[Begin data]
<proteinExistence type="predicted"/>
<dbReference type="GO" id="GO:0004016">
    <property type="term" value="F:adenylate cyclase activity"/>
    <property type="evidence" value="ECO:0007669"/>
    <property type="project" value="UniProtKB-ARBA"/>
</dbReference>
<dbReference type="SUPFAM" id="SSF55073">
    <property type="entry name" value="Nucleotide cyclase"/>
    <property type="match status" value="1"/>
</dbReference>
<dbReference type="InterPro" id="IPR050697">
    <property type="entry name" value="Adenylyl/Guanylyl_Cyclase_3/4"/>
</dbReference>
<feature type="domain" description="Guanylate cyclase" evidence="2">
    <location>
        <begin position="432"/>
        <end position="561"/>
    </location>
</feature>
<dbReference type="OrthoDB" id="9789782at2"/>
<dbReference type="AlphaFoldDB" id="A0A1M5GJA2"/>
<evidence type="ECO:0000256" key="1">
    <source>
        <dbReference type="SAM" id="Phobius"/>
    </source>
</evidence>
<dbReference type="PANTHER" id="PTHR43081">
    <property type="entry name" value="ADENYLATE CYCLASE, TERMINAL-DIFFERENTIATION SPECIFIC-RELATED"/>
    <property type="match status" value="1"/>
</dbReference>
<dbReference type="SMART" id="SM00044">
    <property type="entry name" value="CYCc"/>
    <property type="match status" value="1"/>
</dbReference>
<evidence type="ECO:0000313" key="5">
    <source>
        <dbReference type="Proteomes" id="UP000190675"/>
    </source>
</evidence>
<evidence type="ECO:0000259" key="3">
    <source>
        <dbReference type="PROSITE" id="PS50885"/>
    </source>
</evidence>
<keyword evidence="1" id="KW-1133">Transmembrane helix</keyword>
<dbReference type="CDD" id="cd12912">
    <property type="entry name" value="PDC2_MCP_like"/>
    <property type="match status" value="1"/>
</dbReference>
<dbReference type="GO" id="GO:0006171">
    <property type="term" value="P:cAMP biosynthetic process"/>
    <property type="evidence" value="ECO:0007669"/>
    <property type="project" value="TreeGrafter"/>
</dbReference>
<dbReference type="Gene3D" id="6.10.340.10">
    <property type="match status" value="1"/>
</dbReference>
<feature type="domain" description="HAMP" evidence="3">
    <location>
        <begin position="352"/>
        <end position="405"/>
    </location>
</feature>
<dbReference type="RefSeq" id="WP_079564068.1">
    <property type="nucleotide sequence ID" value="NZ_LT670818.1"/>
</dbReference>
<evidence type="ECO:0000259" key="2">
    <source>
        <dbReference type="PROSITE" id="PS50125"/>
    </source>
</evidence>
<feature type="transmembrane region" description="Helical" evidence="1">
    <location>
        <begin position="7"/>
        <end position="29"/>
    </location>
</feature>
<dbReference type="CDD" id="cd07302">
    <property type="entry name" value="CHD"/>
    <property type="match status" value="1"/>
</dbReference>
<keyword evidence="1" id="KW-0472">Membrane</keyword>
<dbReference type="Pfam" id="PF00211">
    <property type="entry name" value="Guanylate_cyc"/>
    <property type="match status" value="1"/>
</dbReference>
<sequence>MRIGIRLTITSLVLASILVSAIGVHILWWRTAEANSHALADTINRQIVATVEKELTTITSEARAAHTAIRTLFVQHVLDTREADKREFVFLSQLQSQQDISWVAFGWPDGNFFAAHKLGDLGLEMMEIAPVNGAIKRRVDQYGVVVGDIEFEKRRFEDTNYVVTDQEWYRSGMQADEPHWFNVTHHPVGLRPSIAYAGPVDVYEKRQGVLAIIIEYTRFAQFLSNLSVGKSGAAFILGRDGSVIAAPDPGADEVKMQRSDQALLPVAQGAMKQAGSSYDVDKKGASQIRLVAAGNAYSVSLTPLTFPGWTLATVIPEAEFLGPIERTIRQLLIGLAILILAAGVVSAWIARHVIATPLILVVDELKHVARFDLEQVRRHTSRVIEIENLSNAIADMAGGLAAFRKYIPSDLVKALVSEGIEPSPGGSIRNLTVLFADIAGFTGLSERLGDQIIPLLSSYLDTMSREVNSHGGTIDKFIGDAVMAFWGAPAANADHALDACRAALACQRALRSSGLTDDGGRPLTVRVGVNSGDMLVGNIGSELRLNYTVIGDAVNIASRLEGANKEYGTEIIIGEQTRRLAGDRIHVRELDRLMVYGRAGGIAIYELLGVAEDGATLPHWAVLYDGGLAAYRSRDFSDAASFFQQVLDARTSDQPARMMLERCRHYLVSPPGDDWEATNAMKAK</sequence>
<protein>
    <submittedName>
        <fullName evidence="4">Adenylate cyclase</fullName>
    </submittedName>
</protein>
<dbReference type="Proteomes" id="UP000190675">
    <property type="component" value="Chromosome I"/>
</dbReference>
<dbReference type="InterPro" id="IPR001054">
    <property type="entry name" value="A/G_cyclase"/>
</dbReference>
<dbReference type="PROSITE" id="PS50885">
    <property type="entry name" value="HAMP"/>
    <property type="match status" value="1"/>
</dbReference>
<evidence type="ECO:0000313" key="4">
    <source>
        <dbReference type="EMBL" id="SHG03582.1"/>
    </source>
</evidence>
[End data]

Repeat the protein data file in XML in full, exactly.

<proteinExistence type="predicted"/>
<dbReference type="GO" id="GO:0004016">
    <property type="term" value="F:adenylate cyclase activity"/>
    <property type="evidence" value="ECO:0007669"/>
    <property type="project" value="UniProtKB-ARBA"/>
</dbReference>
<dbReference type="SUPFAM" id="SSF55073">
    <property type="entry name" value="Nucleotide cyclase"/>
    <property type="match status" value="1"/>
</dbReference>
<dbReference type="InterPro" id="IPR050697">
    <property type="entry name" value="Adenylyl/Guanylyl_Cyclase_3/4"/>
</dbReference>
<feature type="domain" description="Guanylate cyclase" evidence="2">
    <location>
        <begin position="432"/>
        <end position="561"/>
    </location>
</feature>
<dbReference type="OrthoDB" id="9789782at2"/>
<dbReference type="AlphaFoldDB" id="A0A1M5GJA2"/>
<evidence type="ECO:0000256" key="1">
    <source>
        <dbReference type="SAM" id="Phobius"/>
    </source>
</evidence>
<dbReference type="PANTHER" id="PTHR43081">
    <property type="entry name" value="ADENYLATE CYCLASE, TERMINAL-DIFFERENTIATION SPECIFIC-RELATED"/>
    <property type="match status" value="1"/>
</dbReference>
<dbReference type="SMART" id="SM00044">
    <property type="entry name" value="CYCc"/>
    <property type="match status" value="1"/>
</dbReference>
<evidence type="ECO:0000313" key="5">
    <source>
        <dbReference type="Proteomes" id="UP000190675"/>
    </source>
</evidence>
<evidence type="ECO:0000259" key="3">
    <source>
        <dbReference type="PROSITE" id="PS50885"/>
    </source>
</evidence>
<keyword evidence="1" id="KW-1133">Transmembrane helix</keyword>
<dbReference type="CDD" id="cd12912">
    <property type="entry name" value="PDC2_MCP_like"/>
    <property type="match status" value="1"/>
</dbReference>
<dbReference type="GO" id="GO:0006171">
    <property type="term" value="P:cAMP biosynthetic process"/>
    <property type="evidence" value="ECO:0007669"/>
    <property type="project" value="TreeGrafter"/>
</dbReference>
<dbReference type="Gene3D" id="6.10.340.10">
    <property type="match status" value="1"/>
</dbReference>
<feature type="domain" description="HAMP" evidence="3">
    <location>
        <begin position="352"/>
        <end position="405"/>
    </location>
</feature>
<dbReference type="RefSeq" id="WP_079564068.1">
    <property type="nucleotide sequence ID" value="NZ_LT670818.1"/>
</dbReference>
<evidence type="ECO:0000259" key="2">
    <source>
        <dbReference type="PROSITE" id="PS50125"/>
    </source>
</evidence>
<feature type="transmembrane region" description="Helical" evidence="1">
    <location>
        <begin position="7"/>
        <end position="29"/>
    </location>
</feature>
<dbReference type="CDD" id="cd07302">
    <property type="entry name" value="CHD"/>
    <property type="match status" value="1"/>
</dbReference>
<keyword evidence="1" id="KW-0472">Membrane</keyword>
<dbReference type="Pfam" id="PF00211">
    <property type="entry name" value="Guanylate_cyc"/>
    <property type="match status" value="1"/>
</dbReference>
<sequence>MRIGIRLTITSLVLASILVSAIGVHILWWRTAEANSHALADTINRQIVATVEKELTTITSEARAAHTAIRTLFVQHVLDTREADKREFVFLSQLQSQQDISWVAFGWPDGNFFAAHKLGDLGLEMMEIAPVNGAIKRRVDQYGVVVGDIEFEKRRFEDTNYVVTDQEWYRSGMQADEPHWFNVTHHPVGLRPSIAYAGPVDVYEKRQGVLAIIIEYTRFAQFLSNLSVGKSGAAFILGRDGSVIAAPDPGADEVKMQRSDQALLPVAQGAMKQAGSSYDVDKKGASQIRLVAAGNAYSVSLTPLTFPGWTLATVIPEAEFLGPIERTIRQLLIGLAILILAAGVVSAWIARHVIATPLILVVDELKHVARFDLEQVRRHTSRVIEIENLSNAIADMAGGLAAFRKYIPSDLVKALVSEGIEPSPGGSIRNLTVLFADIAGFTGLSERLGDQIIPLLSSYLDTMSREVNSHGGTIDKFIGDAVMAFWGAPAANADHALDACRAALACQRALRSSGLTDDGGRPLTVRVGVNSGDMLVGNIGSELRLNYTVIGDAVNIASRLEGANKEYGTEIIIGEQTRRLAGDRIHVRELDRLMVYGRAGGIAIYELLGVAEDGATLPHWAVLYDGGLAAYRSRDFSDAASFFQQVLDARTSDQPARMMLERCRHYLVSPPGDDWEATNAMKAK</sequence>
<protein>
    <submittedName>
        <fullName evidence="4">Adenylate cyclase</fullName>
    </submittedName>
</protein>
<dbReference type="Proteomes" id="UP000190675">
    <property type="component" value="Chromosome I"/>
</dbReference>
<dbReference type="InterPro" id="IPR001054">
    <property type="entry name" value="A/G_cyclase"/>
</dbReference>
<dbReference type="PROSITE" id="PS50885">
    <property type="entry name" value="HAMP"/>
    <property type="match status" value="1"/>
</dbReference>
<evidence type="ECO:0000313" key="4">
    <source>
        <dbReference type="EMBL" id="SHG03582.1"/>
    </source>
</evidence>